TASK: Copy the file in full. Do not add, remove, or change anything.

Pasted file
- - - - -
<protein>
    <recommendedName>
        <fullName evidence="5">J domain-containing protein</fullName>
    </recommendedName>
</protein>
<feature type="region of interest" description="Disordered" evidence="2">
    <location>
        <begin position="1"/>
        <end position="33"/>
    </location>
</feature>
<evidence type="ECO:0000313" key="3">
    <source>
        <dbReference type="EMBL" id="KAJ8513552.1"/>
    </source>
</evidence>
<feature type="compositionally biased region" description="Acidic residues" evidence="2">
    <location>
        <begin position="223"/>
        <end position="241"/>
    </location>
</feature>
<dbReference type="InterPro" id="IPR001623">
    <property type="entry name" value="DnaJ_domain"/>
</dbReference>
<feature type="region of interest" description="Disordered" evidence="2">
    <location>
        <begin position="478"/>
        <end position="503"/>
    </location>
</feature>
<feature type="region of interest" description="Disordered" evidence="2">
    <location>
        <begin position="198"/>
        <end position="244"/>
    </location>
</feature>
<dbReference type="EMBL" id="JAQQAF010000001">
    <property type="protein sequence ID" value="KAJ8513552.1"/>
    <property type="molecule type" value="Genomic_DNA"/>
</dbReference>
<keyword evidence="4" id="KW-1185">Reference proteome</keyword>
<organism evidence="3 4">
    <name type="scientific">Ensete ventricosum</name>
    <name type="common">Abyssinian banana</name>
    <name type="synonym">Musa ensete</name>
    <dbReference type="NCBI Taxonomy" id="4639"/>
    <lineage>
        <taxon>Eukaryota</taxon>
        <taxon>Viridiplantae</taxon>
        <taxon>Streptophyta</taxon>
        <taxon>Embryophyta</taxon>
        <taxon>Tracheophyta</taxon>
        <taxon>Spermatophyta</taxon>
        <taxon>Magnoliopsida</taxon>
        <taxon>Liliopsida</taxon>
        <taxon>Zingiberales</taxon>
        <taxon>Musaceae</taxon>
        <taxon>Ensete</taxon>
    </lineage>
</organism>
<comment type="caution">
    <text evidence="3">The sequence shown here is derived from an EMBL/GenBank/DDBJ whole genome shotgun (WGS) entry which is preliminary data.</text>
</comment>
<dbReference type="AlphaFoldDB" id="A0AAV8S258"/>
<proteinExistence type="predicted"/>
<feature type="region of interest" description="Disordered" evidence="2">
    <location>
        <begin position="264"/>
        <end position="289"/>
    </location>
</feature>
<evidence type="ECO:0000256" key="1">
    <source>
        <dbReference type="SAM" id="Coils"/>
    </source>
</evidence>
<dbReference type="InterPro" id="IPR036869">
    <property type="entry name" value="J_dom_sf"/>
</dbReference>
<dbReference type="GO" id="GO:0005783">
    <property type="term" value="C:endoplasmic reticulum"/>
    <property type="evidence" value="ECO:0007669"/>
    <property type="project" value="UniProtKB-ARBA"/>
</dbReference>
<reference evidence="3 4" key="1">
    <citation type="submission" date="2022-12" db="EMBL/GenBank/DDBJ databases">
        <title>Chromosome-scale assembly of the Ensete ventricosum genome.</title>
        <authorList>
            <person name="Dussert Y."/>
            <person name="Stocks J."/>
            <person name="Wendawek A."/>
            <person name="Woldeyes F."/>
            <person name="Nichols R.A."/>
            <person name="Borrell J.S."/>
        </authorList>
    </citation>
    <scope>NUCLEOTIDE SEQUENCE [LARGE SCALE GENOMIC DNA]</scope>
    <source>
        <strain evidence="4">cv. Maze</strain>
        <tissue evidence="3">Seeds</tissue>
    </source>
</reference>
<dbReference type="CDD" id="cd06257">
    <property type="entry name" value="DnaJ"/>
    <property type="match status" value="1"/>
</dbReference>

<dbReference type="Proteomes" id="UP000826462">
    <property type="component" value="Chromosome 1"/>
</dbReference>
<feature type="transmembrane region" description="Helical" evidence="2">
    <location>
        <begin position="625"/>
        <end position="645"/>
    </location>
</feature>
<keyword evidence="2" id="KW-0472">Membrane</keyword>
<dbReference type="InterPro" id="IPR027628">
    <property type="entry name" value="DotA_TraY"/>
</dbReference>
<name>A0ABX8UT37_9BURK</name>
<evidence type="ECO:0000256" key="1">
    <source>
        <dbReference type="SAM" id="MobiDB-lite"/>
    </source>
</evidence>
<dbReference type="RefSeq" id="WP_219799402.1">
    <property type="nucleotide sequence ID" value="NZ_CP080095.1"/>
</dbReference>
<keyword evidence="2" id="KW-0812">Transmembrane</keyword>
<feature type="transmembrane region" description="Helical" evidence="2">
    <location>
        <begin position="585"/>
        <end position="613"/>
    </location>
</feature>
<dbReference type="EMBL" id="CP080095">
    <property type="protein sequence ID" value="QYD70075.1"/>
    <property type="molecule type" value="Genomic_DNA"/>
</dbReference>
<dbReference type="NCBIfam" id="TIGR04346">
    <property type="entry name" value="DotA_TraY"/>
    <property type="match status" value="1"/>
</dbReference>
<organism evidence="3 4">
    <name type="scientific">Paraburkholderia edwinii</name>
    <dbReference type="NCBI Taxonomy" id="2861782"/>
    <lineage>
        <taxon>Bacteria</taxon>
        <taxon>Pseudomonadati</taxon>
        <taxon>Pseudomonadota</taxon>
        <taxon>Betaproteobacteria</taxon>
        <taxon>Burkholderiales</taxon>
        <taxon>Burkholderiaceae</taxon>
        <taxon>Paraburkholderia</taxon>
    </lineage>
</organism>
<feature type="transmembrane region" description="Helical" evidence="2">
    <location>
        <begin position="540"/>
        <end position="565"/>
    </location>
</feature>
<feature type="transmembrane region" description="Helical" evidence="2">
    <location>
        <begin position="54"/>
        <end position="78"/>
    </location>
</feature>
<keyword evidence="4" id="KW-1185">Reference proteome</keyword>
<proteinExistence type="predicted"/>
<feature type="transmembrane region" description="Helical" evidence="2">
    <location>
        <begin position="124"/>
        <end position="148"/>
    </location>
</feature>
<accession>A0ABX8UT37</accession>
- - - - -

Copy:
<protein>
    <recommendedName>
        <fullName evidence="5">J domain-containing protein</fullName>
    </recommendedName>
</protein>
<feature type="region of interest" description="Disordered" evidence="2">
    <location>
        <begin position="1"/>
        <end position="33"/>
    </location>
</feature>
<evidence type="ECO:0000313" key="3">
    <source>
        <dbReference type="EMBL" id="KAJ8513552.1"/>
    </source>
</evidence>
<feature type="compositionally biased region" description="Acidic residues" evidence="2">
    <location>
        <begin position="223"/>
        <end position="241"/>
    </location>
</feature>
<dbReference type="InterPro" id="IPR001623">
    <property type="entry name" value="DnaJ_domain"/>
</dbReference>
<feature type="region of interest" description="Disordered" evidence="2">
    <location>
        <begin position="478"/>
        <end position="503"/>
    </location>
</feature>
<feature type="region of interest" description="Disordered" evidence="2">
    <location>
        <begin position="198"/>
        <end position="244"/>
    </location>
</feature>
<dbReference type="EMBL" id="JAQQAF010000001">
    <property type="protein sequence ID" value="KAJ8513552.1"/>
    <property type="molecule type" value="Genomic_DNA"/>
</dbReference>
<keyword evidence="4" id="KW-1185">Reference proteome</keyword>
<organism evidence="3 4">
    <name type="scientific">Ensete ventricosum</name>
    <name type="common">Abyssinian banana</name>
    <name type="synonym">Musa ensete</name>
    <dbReference type="NCBI Taxonomy" id="4639"/>
    <lineage>
        <taxon>Eukaryota</taxon>
        <taxon>Viridiplantae</taxon>
        <taxon>Streptophyta</taxon>
        <taxon>Embryophyta</taxon>
        <taxon>Tracheophyta</taxon>
        <taxon>Spermatophyta</taxon>
        <taxon>Magnoliopsida</taxon>
        <taxon>Liliopsida</taxon>
        <taxon>Zingiberales</taxon>
        <taxon>Musaceae</taxon>
        <taxon>Ensete</taxon>
    </lineage>
</organism>
<comment type="caution">
    <text evidence="3">The sequence shown here is derived from an EMBL/GenBank/DDBJ whole genome shotgun (WGS) entry which is preliminary data.</text>
</comment>
<dbReference type="AlphaFoldDB" id="A0AAV8S258"/>
<proteinExistence type="predicted"/>
<feature type="region of interest" description="Disordered" evidence="2">
    <location>
        <begin position="264"/>
        <end position="289"/>
    </location>
</feature>
<evidence type="ECO:0000256" key="1">
    <source>
        <dbReference type="SAM" id="Coils"/>
    </source>
</evidence>
<dbReference type="InterPro" id="IPR036869">
    <property type="entry name" value="J_dom_sf"/>
</dbReference>
<dbReference type="GO" id="GO:0005783">
    <property type="term" value="C:endoplasmic reticulum"/>
    <property type="evidence" value="ECO:0007669"/>
    <property type="project" value="UniProtKB-ARBA"/>
</dbReference>
<reference evidence="3 4" key="1">
    <citation type="submission" date="2022-12" db="EMBL/GenBank/DDBJ databases">
        <title>Chromosome-scale assembly of the Ensete ventricosum genome.</title>
        <authorList>
            <person name="Dussert Y."/>
            <person name="Stocks J."/>
            <person name="Wendawek A."/>
            <person name="Woldeyes F."/>
            <person name="Nichols R.A."/>
            <person name="Borrell J.S."/>
        </authorList>
    </citation>
    <scope>NUCLEOTIDE SEQUENCE [LARGE SCALE GENOMIC DNA]</scope>
    <source>
        <strain evidence="4">cv. Maze</strain>
        <tissue evidence="3">Seeds</tissue>
    </source>
</reference>
<dbReference type="CDD" id="cd06257">
    <property type="entry name" value="DnaJ"/>
    <property type="match status" value="1"/>
</dbReference>

<dbReference type="Proteomes" id="UP000826462">
    <property type="component" value="Chromosome 1"/>
</dbReference>
<feature type="transmembrane region" description="Helical" evidence="2">
    <location>
        <begin position="625"/>
        <end position="645"/>
    </location>
</feature>
<keyword evidence="2" id="KW-0472">Membrane</keyword>
<dbReference type="InterPro" id="IPR027628">
    <property type="entry name" value="DotA_TraY"/>
</dbReference>
<name>A0ABX8UT37_9BURK</name>
<evidence type="ECO:0000256" key="1">
    <source>
        <dbReference type="SAM" id="MobiDB-lite"/>
    </source>
</evidence>
<dbReference type="RefSeq" id="WP_219799402.1">
    <property type="nucleotide sequence ID" value="NZ_CP080095.1"/>
</dbReference>
<keyword evidence="2" id="KW-0812">Transmembrane</keyword>
<feature type="transmembrane region" description="Helical" evidence="2">
    <location>
        <begin position="585"/>
        <end position="613"/>
    </location>
</feature>
<dbReference type="EMBL" id="CP080095">
    <property type="protein sequence ID" value="QYD70075.1"/>
    <property type="molecule type" value="Genomic_DNA"/>
</dbReference>
<dbReference type="NCBIfam" id="TIGR04346">
    <property type="entry name" value="DotA_TraY"/>
    <property type="match status" value="1"/>
</dbReference>
<organism evidence="3 4">
    <name type="scientific">Paraburkholderia edwinii</name>
    <dbReference type="NCBI Taxonomy" id="2861782"/>
    <lineage>
        <taxon>Bacteria</taxon>
        <taxon>Pseudomonadati</taxon>
        <taxon>Pseudomonadota</taxon>
        <taxon>Betaproteobacteria</taxon>
        <taxon>Burkholderiales</taxon>
        <taxon>Burkholderiaceae</taxon>
        <taxon>Paraburkholderia</taxon>
    </lineage>
</organism>
<feature type="transmembrane region" description="Helical" evidence="2">
    <location>
        <begin position="540"/>
        <end position="565"/>
    </location>
</feature>
<feature type="transmembrane region" description="Helical" evidence="2">
    <location>
        <begin position="54"/>
        <end position="78"/>
    </location>
</feature>
<keyword evidence="4" id="KW-1185">Reference proteome</keyword>
<proteinExistence type="predicted"/>
<feature type="transmembrane region" description="Helical" evidence="2">
    <location>
        <begin position="124"/>
        <end position="148"/>
    </location>
</feature>
<accession>A0ABX8UT37</accession>